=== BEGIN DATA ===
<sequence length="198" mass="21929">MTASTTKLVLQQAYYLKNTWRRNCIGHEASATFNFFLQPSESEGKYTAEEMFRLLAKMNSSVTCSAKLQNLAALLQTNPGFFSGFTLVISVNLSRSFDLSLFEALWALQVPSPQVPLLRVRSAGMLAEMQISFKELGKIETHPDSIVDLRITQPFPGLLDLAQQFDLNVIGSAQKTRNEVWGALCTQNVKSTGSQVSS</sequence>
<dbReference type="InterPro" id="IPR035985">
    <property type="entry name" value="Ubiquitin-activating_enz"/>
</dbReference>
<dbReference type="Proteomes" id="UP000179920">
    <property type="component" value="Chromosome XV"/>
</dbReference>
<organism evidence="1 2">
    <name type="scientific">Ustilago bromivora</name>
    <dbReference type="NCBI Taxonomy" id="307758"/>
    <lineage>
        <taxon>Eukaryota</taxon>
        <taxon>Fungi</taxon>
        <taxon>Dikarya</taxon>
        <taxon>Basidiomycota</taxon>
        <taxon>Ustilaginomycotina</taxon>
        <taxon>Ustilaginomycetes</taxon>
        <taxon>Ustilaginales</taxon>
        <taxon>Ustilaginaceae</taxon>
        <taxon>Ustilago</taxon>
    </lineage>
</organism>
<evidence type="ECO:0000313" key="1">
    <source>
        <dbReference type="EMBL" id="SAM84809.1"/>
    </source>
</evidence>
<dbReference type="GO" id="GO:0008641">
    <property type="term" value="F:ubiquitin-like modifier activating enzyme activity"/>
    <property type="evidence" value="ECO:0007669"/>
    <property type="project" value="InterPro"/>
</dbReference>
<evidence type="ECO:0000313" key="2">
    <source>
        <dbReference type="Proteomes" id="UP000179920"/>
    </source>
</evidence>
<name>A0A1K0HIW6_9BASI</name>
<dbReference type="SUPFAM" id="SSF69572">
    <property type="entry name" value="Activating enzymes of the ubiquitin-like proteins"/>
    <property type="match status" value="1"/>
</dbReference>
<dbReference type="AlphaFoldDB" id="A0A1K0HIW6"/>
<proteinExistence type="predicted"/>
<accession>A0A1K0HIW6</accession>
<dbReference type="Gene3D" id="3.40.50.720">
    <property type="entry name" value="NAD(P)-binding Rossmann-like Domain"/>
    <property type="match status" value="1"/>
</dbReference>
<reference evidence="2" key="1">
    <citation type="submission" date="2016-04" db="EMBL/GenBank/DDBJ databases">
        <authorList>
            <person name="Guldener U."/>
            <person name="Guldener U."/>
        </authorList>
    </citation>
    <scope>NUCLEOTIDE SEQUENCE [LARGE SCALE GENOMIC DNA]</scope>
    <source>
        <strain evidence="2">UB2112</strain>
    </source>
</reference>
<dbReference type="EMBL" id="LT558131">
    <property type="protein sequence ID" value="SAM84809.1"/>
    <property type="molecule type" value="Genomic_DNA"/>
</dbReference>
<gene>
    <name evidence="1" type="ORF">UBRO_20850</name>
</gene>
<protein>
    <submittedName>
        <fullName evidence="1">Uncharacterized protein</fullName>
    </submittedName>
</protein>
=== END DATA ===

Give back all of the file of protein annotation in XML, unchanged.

<sequence length="198" mass="21929">MTASTTKLVLQQAYYLKNTWRRNCIGHEASATFNFFLQPSESEGKYTAEEMFRLLAKMNSSVTCSAKLQNLAALLQTNPGFFSGFTLVISVNLSRSFDLSLFEALWALQVPSPQVPLLRVRSAGMLAEMQISFKELGKIETHPDSIVDLRITQPFPGLLDLAQQFDLNVIGSAQKTRNEVWGALCTQNVKSTGSQVSS</sequence>
<dbReference type="InterPro" id="IPR035985">
    <property type="entry name" value="Ubiquitin-activating_enz"/>
</dbReference>
<dbReference type="Proteomes" id="UP000179920">
    <property type="component" value="Chromosome XV"/>
</dbReference>
<organism evidence="1 2">
    <name type="scientific">Ustilago bromivora</name>
    <dbReference type="NCBI Taxonomy" id="307758"/>
    <lineage>
        <taxon>Eukaryota</taxon>
        <taxon>Fungi</taxon>
        <taxon>Dikarya</taxon>
        <taxon>Basidiomycota</taxon>
        <taxon>Ustilaginomycotina</taxon>
        <taxon>Ustilaginomycetes</taxon>
        <taxon>Ustilaginales</taxon>
        <taxon>Ustilaginaceae</taxon>
        <taxon>Ustilago</taxon>
    </lineage>
</organism>
<evidence type="ECO:0000313" key="1">
    <source>
        <dbReference type="EMBL" id="SAM84809.1"/>
    </source>
</evidence>
<dbReference type="GO" id="GO:0008641">
    <property type="term" value="F:ubiquitin-like modifier activating enzyme activity"/>
    <property type="evidence" value="ECO:0007669"/>
    <property type="project" value="InterPro"/>
</dbReference>
<evidence type="ECO:0000313" key="2">
    <source>
        <dbReference type="Proteomes" id="UP000179920"/>
    </source>
</evidence>
<name>A0A1K0HIW6_9BASI</name>
<dbReference type="SUPFAM" id="SSF69572">
    <property type="entry name" value="Activating enzymes of the ubiquitin-like proteins"/>
    <property type="match status" value="1"/>
</dbReference>
<dbReference type="AlphaFoldDB" id="A0A1K0HIW6"/>
<proteinExistence type="predicted"/>
<accession>A0A1K0HIW6</accession>
<dbReference type="Gene3D" id="3.40.50.720">
    <property type="entry name" value="NAD(P)-binding Rossmann-like Domain"/>
    <property type="match status" value="1"/>
</dbReference>
<reference evidence="2" key="1">
    <citation type="submission" date="2016-04" db="EMBL/GenBank/DDBJ databases">
        <authorList>
            <person name="Guldener U."/>
            <person name="Guldener U."/>
        </authorList>
    </citation>
    <scope>NUCLEOTIDE SEQUENCE [LARGE SCALE GENOMIC DNA]</scope>
    <source>
        <strain evidence="2">UB2112</strain>
    </source>
</reference>
<dbReference type="EMBL" id="LT558131">
    <property type="protein sequence ID" value="SAM84809.1"/>
    <property type="molecule type" value="Genomic_DNA"/>
</dbReference>
<gene>
    <name evidence="1" type="ORF">UBRO_20850</name>
</gene>
<protein>
    <submittedName>
        <fullName evidence="1">Uncharacterized protein</fullName>
    </submittedName>
</protein>